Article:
South African doctor who discovered Omicron describes symptoms — Analysis

People infected with the new Omicron strain of Covid-19 present “unusual symptoms” that are somewhat different from those associated with the Delta variant, a South African doctor who was one of the first to spot it has said.

Patients with covid symptoms infected by the latest strain of Covid began appearing on November 18, according to Dr. Angelique Cetzee, who is the chairperson of the South African Medical Association. She told BBC this Sunday. One man in his 30s told Dr. Angelique Coetzee that he was the first patient. “extremely tired”for many days. Also, referred to body aches “a bit of headache,”Sie said.

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Omicron: What we know about the new Covid variant

This patient didn’t have symptoms that are usually associated with Delta, or other Covid-19 strains like a loss of taste or smell or a cough. “scratchy throat”Instead of a sore one the doctor said.

Coetzee stated that similar cases were reported by her colleagues of Omicron-infected patients. All had what she described as “a very unpleasant experience.” “extremely mild symptoms.”Aside from that, she said there was no Omicron infected patient who had been admitted into a hospital.

Her observations were partly confirmed by Professor Barry Schoub, a virologist and the head of South Africa’s Ministerial Advisory Committee on Covid-19 vaccines. “So far, the cases have been pretty mild,”Sky News interviewed him on Sunday. “We have a hospital surveillance program here as well and it has not shown any significant uptick [in hospitalizations],”He added.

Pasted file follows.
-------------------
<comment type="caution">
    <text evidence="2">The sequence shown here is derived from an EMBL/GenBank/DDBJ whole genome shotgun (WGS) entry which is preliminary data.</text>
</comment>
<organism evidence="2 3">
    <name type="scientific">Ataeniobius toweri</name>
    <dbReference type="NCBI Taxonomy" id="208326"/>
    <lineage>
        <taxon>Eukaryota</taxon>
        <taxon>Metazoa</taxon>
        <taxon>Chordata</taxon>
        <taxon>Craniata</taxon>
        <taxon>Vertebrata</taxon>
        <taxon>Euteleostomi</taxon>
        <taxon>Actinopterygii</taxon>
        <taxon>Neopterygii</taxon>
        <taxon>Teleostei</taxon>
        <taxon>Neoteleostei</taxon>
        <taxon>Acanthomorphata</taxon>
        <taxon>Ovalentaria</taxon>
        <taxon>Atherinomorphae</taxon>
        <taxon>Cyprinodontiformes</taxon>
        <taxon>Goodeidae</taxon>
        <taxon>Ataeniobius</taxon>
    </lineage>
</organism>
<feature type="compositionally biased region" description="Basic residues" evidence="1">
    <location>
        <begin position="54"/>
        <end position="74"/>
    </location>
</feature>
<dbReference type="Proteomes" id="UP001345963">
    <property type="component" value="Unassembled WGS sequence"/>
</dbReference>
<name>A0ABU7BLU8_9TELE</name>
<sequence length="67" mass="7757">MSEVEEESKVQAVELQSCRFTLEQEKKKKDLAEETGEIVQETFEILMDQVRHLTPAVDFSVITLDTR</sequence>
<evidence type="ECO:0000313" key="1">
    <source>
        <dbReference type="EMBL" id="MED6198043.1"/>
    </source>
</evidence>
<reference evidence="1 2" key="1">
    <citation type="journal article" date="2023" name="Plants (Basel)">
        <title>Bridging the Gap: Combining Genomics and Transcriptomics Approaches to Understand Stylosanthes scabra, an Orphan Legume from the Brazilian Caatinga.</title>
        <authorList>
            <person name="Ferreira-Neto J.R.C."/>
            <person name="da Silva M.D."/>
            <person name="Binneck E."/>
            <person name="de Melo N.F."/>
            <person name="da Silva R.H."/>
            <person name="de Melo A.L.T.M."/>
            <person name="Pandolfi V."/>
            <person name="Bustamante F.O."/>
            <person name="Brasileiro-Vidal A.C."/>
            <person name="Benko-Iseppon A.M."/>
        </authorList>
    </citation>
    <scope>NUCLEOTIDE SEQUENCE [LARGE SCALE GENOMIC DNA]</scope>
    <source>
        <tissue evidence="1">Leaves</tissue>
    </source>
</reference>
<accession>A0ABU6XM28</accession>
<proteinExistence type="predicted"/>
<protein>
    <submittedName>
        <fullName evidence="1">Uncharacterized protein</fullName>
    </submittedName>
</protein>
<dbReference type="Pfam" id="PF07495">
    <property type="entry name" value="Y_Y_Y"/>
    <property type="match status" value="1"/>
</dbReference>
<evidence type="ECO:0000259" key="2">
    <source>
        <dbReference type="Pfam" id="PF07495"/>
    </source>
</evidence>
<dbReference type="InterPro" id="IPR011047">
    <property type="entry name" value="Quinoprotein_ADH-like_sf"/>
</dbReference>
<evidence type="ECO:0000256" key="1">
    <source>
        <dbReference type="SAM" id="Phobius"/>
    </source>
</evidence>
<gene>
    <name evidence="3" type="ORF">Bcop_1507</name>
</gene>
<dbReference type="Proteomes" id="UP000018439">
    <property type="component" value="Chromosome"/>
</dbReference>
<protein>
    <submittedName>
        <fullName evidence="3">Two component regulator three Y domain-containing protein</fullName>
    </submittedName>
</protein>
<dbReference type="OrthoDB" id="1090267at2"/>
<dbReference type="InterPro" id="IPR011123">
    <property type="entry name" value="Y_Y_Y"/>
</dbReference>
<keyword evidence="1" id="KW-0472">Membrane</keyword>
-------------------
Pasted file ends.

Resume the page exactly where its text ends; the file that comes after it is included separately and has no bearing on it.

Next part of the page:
So far, all Omicron cases have been “mild to moderate,”Schoub stated. Schoub warned that they are not. “the early days”You have to be patient and wait to see the true danger of this strain.

Professor also acknowledged that the virus can spread. “very rapidly”And the Omicron case reports in South Africa increased by more than 3200 per day. This is a significant increase from under 300 Omicron cases per day.

Omicron has spread from southern Africa to Europe, where it was first discovered. The strain’s discovery triggered a wave of international response measures including flight and travel restrictions.  Japan, Israel, and Morocco banned foreign travel from their countries, while Australia delayed opening its borders for two more weeks.



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